Project E1: Fibrolamellar Bone Evolution
|Title||The evolution of sauropodomorph long bone histology: fibrolamellar bone, thermophysiology, and gigantism|
|Principal Investigator||Prof. Dr. P. Martin Sander|
|Researcher||Dr. Nicole Klein, Koen Stein|
Fibrolamellar bone is the dominant tissue in the long bones of sauropod dinosaurs as well as in those of extant large mammals. Fibrolamellar bone indicates high growth rates and presumably a raised metabolic rate. Discoveries during the last funding period (Project A1) now offer the opportunity to greatly improve our understanding of this bone tissue. In particular, we intend to explore its meaning for sauropod dinosaur thermophysiology, evolution and gigantism.
In sauropodomorphs, the evolution of fibrolamellar bone and large body size appear to be closely correlated, suggesting that basal sauropodomorphs (i.e. prosauropods) represent earlier stages in fibrolamellar bone evolution and metabolic rate increase, and possibly that a raised metabolic rate may have been prerequiste to gigantism. Accordingly, the sampling program follows phylogenetic relationships and concentrates on prosauropods, basal sauropods (e.g. Antetonitrus, Vulcanodon, Kotasaurus), and uniquely derived histology such as seen in the dwarfed Europasaurus and in the titanosaur Ampelosaurus. Search for extant mammalian analogues for these will be crucial. The convergent evolution of fibrolamellar bone in the synapsid lineage will also prove very informative.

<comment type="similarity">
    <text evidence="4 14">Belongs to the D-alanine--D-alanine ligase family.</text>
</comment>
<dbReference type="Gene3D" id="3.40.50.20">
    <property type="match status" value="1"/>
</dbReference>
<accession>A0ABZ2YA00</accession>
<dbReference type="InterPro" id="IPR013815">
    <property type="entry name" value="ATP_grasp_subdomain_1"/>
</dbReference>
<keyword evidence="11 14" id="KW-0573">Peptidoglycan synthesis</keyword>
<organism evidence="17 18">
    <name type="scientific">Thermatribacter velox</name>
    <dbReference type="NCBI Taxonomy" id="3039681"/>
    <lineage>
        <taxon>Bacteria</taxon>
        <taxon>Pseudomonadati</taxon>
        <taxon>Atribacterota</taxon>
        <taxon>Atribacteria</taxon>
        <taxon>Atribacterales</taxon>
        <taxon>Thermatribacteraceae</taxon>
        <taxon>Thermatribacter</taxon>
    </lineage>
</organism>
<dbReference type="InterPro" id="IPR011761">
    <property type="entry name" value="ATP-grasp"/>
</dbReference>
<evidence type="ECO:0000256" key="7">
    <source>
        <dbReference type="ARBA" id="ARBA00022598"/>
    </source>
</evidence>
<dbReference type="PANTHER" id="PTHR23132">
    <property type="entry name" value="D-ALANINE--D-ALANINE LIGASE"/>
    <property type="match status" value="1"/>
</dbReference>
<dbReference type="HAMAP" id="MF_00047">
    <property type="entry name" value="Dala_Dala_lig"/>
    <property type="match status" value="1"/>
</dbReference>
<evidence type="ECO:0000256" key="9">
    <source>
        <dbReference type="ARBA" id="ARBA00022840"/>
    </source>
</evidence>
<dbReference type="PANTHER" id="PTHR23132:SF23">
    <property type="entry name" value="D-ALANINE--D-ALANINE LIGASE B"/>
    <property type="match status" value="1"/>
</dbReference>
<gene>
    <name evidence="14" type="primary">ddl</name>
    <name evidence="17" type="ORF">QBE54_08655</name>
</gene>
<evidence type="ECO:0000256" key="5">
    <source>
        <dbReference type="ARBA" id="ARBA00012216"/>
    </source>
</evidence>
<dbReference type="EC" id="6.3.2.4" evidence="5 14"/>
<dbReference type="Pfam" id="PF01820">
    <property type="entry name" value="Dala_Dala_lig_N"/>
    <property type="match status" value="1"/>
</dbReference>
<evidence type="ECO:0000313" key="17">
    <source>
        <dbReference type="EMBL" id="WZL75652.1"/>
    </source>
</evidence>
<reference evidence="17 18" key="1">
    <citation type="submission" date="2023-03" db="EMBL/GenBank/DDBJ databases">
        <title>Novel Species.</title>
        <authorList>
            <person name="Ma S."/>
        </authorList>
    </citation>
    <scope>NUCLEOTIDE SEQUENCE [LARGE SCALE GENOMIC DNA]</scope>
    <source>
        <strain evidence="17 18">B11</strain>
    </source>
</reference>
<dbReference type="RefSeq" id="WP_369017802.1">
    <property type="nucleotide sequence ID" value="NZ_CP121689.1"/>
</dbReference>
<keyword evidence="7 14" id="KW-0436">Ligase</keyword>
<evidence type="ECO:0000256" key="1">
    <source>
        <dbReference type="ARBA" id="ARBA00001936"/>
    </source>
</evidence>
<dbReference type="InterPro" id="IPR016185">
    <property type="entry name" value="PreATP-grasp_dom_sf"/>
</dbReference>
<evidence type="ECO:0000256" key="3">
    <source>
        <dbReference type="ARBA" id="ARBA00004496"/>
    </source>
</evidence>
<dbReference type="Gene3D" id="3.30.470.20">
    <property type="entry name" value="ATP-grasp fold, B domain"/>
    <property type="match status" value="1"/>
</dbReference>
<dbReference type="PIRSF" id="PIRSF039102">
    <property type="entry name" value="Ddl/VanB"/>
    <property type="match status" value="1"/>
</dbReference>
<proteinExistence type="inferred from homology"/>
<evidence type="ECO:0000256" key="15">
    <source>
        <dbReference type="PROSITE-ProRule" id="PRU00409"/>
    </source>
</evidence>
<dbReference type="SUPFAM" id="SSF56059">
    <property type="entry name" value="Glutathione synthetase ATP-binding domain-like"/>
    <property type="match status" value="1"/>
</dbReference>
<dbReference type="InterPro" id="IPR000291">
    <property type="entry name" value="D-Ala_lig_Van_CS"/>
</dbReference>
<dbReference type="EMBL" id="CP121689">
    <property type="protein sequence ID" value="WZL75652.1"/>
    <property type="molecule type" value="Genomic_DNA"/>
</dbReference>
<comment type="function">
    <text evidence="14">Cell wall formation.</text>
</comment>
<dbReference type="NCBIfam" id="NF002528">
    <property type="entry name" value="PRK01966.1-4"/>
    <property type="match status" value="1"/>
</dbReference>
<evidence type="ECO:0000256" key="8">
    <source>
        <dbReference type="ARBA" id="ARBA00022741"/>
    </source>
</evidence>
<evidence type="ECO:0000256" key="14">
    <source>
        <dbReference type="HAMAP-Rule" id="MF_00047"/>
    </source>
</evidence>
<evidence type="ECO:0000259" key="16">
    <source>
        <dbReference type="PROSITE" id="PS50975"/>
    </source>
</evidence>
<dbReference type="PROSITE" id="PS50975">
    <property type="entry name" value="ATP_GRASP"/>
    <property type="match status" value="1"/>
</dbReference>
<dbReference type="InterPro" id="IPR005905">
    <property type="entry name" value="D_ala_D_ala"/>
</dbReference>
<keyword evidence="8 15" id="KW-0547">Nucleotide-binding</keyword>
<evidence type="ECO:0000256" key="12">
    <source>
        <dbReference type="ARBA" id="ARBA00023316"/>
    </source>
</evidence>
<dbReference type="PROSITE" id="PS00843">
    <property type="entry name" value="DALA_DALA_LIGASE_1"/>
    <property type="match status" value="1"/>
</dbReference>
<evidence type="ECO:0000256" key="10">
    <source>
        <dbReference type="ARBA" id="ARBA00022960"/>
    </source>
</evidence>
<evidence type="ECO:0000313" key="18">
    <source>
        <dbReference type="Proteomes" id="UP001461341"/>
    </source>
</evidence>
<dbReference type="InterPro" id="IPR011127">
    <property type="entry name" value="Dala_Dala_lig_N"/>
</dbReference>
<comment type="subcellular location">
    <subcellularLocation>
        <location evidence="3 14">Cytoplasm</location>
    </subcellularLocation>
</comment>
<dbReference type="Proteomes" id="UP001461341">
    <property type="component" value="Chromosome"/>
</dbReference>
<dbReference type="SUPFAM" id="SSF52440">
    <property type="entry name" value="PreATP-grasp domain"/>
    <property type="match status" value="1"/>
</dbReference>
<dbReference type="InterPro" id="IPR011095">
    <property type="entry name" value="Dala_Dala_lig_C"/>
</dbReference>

Additionally, we will continue to search for other (non-limb bone) skeletal elements that preserve a quantifiable growth record, i.e. growth marks.